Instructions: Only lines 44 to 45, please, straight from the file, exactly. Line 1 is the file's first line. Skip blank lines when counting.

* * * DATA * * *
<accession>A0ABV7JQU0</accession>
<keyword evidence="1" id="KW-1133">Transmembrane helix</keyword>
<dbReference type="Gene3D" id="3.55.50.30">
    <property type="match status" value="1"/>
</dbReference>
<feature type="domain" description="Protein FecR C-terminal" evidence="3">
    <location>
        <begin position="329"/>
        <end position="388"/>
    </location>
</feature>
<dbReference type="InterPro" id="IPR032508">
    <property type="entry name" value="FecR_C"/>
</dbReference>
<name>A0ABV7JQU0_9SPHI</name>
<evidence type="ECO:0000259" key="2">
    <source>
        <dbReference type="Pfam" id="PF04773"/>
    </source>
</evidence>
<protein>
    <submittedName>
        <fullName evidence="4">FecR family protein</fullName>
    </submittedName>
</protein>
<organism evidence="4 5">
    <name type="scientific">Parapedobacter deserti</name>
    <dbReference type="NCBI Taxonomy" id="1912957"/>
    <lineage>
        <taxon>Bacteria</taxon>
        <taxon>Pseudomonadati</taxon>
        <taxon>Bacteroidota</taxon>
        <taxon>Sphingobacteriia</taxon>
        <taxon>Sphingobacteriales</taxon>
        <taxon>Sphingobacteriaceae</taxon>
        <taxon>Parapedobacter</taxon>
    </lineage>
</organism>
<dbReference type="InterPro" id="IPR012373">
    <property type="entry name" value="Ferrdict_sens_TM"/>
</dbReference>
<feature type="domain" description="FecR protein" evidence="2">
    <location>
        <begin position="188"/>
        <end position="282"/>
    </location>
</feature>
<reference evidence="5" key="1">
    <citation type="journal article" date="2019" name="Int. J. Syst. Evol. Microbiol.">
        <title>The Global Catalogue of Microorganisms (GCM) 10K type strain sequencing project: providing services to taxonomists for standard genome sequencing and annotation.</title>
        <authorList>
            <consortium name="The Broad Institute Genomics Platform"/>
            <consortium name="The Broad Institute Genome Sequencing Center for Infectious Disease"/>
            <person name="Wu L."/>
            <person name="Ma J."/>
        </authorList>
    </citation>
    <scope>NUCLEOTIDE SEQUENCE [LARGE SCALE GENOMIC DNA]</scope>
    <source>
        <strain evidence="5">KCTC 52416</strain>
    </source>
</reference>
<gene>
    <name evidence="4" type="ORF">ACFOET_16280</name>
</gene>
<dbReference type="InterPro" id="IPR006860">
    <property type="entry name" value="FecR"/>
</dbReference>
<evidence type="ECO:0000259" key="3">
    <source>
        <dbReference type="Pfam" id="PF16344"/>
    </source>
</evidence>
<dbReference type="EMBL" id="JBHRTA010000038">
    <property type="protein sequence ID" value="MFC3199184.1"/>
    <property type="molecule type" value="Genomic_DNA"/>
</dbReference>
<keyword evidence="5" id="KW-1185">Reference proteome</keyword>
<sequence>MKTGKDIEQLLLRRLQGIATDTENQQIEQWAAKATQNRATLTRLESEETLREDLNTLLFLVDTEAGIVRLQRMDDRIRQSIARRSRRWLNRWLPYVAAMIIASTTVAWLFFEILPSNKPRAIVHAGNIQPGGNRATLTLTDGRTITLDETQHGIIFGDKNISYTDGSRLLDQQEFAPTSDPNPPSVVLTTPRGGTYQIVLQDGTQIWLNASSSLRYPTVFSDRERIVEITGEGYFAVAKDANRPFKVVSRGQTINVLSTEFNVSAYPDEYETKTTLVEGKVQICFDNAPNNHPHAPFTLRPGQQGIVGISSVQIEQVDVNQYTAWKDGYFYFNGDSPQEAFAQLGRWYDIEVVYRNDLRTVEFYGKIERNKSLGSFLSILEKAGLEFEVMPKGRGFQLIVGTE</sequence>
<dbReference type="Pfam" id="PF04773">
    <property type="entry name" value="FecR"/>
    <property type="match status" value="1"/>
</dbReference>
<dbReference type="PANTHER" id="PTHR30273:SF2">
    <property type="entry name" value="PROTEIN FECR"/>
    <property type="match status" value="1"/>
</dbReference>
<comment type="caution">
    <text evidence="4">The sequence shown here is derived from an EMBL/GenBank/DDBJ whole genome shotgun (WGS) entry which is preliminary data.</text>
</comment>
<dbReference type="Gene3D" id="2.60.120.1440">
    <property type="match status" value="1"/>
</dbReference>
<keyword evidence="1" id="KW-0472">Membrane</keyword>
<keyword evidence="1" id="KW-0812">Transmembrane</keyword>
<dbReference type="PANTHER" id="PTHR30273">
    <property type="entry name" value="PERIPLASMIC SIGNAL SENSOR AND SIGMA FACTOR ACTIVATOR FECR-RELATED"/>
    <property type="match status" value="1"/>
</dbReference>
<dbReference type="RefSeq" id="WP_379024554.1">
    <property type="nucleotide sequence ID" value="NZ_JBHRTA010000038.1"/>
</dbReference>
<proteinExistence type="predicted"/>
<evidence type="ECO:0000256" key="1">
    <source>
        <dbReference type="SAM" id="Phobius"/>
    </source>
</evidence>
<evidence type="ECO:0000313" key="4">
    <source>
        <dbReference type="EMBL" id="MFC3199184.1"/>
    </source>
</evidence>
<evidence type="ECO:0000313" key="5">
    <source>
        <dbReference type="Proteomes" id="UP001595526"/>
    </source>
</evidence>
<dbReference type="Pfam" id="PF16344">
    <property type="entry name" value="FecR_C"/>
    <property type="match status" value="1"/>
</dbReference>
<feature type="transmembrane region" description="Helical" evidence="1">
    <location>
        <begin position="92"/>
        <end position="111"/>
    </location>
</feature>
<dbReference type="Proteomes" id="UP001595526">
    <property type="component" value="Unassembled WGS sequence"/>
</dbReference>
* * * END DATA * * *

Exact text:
        <begin position="188"/>
        <end position="282"/>